Statewide Organization Brings Together Research Institutes, Universities, and Industry to Support Life Sciences in Alabama
BIRMINGHAM, Ala. – May 29, 2014 – HudsonAlpha Vice President for Economic Development Carter Wells assumed the role of chairman of the board for the life science trade organization BioAlabama today at the organization’s annual meeting in Birmingham.
“We are fortunate to have a strong biotechnology community which already has a significant economic impact on the state,” said Carter Wells, who is responsible for steering the economic development mission at the HudsonAlpha Institute for Biotechnology. “HudsonAlpha is thrilled to partner with BioAlabama to continue the focus on strategic initiatives that will strengthen existing talent, drive economic development and ensure that Alabama reaches its full potential as a leader in the life sciences industry.”
HudsonAlpha President and Director Rick Myers said the symposium was an excellent opportunity for the Institute to share the exciting and innovative work going on at HudsonAlpha with like-minded individuals and groups from across the state, including Mobile, Auburn, Tuscaloosa, and Birmingham, among others.
“HudsonAlpha adds to Alabama’s presence in the life sciences while continuing to grow our presence and contribute scientifically at the national and international levels,” Myers said.
The annual meeting included a science symposium during which Myers and HudsonAlpha faculty investigator Greg Cooper, Ph.D., updated members of Alabama biotech industry and academia on HudsonAlpha’s use of genomic and genetic research to understand human health and disease. Cooper specifically discussed the Institute’s pediatric genomic research and the goal of identifying root genetic causes in children with unexplained childhood disorders.
“We are well on our way to use novel genomic technologies to provide diagnoses to hundreds of children with unexplained genetic conditions in North Alabama,” Cooper said. “We are also learning many new things about how our genes shape our lives and contributing to general knowledge that may ultimately lead to better diagnosis, treatment and prevention of many diseases.”
The science symposium focused on drug discovery, diagnostics, medical devices and genomics. Randall Moreadith, M.D. and CEO of HudsonAlpha associate company Serina Therapeutics, presented information on the use of a next-generation polymer for drug delivery and the use of the polymer in a therapeutic treatment for Parkinson’s disease.
The theme for the 2014 BioAlabama Annual Meeting was “Bridging the Gap between Corporation and Academics in the Biotechnology Industry.”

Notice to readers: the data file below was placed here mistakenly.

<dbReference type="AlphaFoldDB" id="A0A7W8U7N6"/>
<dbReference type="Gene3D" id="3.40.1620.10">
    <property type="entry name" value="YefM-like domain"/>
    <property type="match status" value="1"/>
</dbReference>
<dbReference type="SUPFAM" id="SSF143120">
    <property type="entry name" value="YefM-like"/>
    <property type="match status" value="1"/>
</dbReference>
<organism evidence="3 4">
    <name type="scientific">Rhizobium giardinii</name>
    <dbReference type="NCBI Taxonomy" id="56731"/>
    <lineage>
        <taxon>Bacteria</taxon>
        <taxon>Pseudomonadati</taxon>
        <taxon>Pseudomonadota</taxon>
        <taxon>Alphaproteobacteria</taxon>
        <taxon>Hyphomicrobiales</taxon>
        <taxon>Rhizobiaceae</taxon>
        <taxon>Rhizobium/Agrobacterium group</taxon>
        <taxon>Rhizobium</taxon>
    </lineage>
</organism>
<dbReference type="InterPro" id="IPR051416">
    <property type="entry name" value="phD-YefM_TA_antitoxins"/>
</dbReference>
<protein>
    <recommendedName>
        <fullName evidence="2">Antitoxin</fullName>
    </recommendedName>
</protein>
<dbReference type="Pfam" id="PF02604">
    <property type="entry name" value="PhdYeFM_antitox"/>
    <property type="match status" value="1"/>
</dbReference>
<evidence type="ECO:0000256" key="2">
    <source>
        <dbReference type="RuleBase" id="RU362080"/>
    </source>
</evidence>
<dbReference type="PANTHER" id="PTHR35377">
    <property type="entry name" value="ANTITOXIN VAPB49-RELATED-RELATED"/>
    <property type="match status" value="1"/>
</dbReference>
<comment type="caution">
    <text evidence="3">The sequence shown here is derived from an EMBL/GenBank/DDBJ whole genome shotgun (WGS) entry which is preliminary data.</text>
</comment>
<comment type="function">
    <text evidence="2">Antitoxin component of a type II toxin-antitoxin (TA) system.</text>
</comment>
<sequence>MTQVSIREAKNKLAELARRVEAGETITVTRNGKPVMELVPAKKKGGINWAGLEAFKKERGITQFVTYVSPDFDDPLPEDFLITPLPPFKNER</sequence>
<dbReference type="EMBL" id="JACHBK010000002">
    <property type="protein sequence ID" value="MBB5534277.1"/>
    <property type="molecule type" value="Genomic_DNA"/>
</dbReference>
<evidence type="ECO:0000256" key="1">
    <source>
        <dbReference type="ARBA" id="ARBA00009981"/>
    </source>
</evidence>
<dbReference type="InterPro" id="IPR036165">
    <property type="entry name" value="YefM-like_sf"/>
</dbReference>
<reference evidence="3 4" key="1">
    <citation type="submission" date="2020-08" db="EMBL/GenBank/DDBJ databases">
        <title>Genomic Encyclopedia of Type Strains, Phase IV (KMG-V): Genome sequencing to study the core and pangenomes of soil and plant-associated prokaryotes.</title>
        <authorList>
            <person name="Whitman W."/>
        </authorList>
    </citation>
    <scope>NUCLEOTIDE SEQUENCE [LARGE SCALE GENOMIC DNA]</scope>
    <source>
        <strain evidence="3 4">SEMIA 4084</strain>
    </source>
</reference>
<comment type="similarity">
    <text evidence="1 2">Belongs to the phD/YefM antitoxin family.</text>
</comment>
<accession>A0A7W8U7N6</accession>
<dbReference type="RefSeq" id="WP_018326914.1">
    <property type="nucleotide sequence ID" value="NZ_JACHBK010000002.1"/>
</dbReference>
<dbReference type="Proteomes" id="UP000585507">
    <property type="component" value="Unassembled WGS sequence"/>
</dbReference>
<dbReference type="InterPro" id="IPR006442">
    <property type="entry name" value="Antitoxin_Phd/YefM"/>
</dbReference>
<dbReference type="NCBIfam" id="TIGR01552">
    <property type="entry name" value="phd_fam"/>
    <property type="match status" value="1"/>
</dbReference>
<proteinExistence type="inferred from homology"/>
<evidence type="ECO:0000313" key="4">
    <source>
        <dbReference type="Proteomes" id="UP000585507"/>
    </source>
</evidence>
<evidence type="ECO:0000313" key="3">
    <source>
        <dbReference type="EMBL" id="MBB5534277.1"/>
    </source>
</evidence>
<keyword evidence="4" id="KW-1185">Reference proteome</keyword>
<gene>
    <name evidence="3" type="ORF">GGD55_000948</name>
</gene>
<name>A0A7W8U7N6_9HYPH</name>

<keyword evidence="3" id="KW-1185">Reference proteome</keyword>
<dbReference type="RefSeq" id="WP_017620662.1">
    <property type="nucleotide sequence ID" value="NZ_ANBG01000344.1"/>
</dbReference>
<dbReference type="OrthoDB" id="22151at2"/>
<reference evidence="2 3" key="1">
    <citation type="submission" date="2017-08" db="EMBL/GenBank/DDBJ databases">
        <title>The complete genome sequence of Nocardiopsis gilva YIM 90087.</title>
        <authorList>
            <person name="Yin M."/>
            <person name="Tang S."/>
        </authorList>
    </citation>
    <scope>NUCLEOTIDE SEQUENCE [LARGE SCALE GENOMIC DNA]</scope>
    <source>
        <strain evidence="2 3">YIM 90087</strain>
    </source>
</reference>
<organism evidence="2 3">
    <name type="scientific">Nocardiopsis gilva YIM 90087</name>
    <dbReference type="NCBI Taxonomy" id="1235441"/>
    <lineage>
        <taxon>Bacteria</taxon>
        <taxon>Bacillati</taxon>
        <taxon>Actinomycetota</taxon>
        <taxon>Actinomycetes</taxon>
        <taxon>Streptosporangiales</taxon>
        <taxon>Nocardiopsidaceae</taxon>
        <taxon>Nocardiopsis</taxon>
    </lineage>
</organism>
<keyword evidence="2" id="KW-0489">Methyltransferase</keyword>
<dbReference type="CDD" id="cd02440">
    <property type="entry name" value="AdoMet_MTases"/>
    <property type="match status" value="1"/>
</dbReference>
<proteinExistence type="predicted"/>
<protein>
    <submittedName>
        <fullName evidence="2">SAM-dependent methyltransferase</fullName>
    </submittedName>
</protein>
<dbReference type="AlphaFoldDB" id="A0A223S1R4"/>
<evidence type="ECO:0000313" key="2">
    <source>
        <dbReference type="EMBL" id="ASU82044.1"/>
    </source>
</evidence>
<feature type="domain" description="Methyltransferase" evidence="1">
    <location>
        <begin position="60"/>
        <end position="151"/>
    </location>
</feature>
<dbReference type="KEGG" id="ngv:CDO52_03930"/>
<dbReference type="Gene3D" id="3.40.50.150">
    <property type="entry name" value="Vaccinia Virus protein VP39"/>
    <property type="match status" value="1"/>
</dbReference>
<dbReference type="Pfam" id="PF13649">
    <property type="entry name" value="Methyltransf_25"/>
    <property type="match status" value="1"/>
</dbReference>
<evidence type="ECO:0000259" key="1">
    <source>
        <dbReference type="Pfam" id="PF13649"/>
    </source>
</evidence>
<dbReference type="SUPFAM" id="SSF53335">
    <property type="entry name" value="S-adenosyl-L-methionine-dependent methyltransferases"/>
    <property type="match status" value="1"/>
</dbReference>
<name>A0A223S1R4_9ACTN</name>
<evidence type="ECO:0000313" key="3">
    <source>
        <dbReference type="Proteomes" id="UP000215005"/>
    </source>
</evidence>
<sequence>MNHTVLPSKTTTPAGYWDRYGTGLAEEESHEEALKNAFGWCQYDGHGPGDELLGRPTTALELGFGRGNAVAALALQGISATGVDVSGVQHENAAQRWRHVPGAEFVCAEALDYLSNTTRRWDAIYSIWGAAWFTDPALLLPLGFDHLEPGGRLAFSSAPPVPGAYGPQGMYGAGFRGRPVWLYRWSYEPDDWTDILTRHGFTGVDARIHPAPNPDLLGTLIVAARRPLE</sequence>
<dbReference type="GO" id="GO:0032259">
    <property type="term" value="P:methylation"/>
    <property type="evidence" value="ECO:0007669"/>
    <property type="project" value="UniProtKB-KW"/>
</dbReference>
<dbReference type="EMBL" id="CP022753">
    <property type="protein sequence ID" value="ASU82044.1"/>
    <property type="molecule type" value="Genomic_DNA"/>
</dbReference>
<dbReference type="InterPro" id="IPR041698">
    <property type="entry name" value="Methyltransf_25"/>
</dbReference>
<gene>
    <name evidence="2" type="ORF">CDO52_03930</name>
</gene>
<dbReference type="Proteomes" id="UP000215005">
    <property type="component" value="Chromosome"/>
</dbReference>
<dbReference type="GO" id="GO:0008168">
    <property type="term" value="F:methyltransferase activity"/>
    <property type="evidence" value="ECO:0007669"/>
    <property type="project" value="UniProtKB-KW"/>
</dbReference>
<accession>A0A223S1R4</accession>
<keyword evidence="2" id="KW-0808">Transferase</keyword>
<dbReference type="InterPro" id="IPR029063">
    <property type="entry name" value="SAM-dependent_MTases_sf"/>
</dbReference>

“This meeting provides a great forum for us to highlight the cutting-edge research, development and commercialization coming out of our leading institutions and life science companies,” said Kathy Nugent, Ph.D., President of BioAlabama. “We are proud to report that the Alabama life sciences industry continues to grow and be recognized globally for exciting contributions to human and environmental health.”
Media Contact: Beth Pugh
About BioAlabama: BioAlabama is a statewide nonprofit organization representing Alabama’s bio related industries, research scientists, clinicians and business professionals who are working together to foster, develop and support the life sciences in Alabama. BioAlabama is the state affiliate in Alabama of the Biotechnology Industry Organization (BIO), the preeminent national association of biotechnology companies.
About HudsonAlpha: HudsonAlpha Institute for Biotechnology is a nonprofit institute dedicated to innovating in the field of genomic technology and sciences across a spectrum of biological problems. Its mission is three-fold: sparking scientific discoveries that can impact human health and well-being; fostering biotech entrepreneurship; and encouraging the creation of a genomics-literate workforce and society. The HudsonAlpha biotechnology campus consists of 152 acres nestled within Cummings Research Park, the nation’s second largest research park. Designed to be a hothouse of biotech economic development, HudsonAlpha’s state-of-the-art facilities co-locate scientific researchers with entrepreneurs and educators. The relationships formed on the HudsonAlpha campus allow serendipity to yield results in medicine and agriculture. Since opening in 2008, HudsonAlpha, under the leadership of Dr. Richard M. Myers, a key collaborator on the Human Genome Project, has built a name for itself in genetics and genomics research and biotech education, and boasts 26 biotech companies on campus.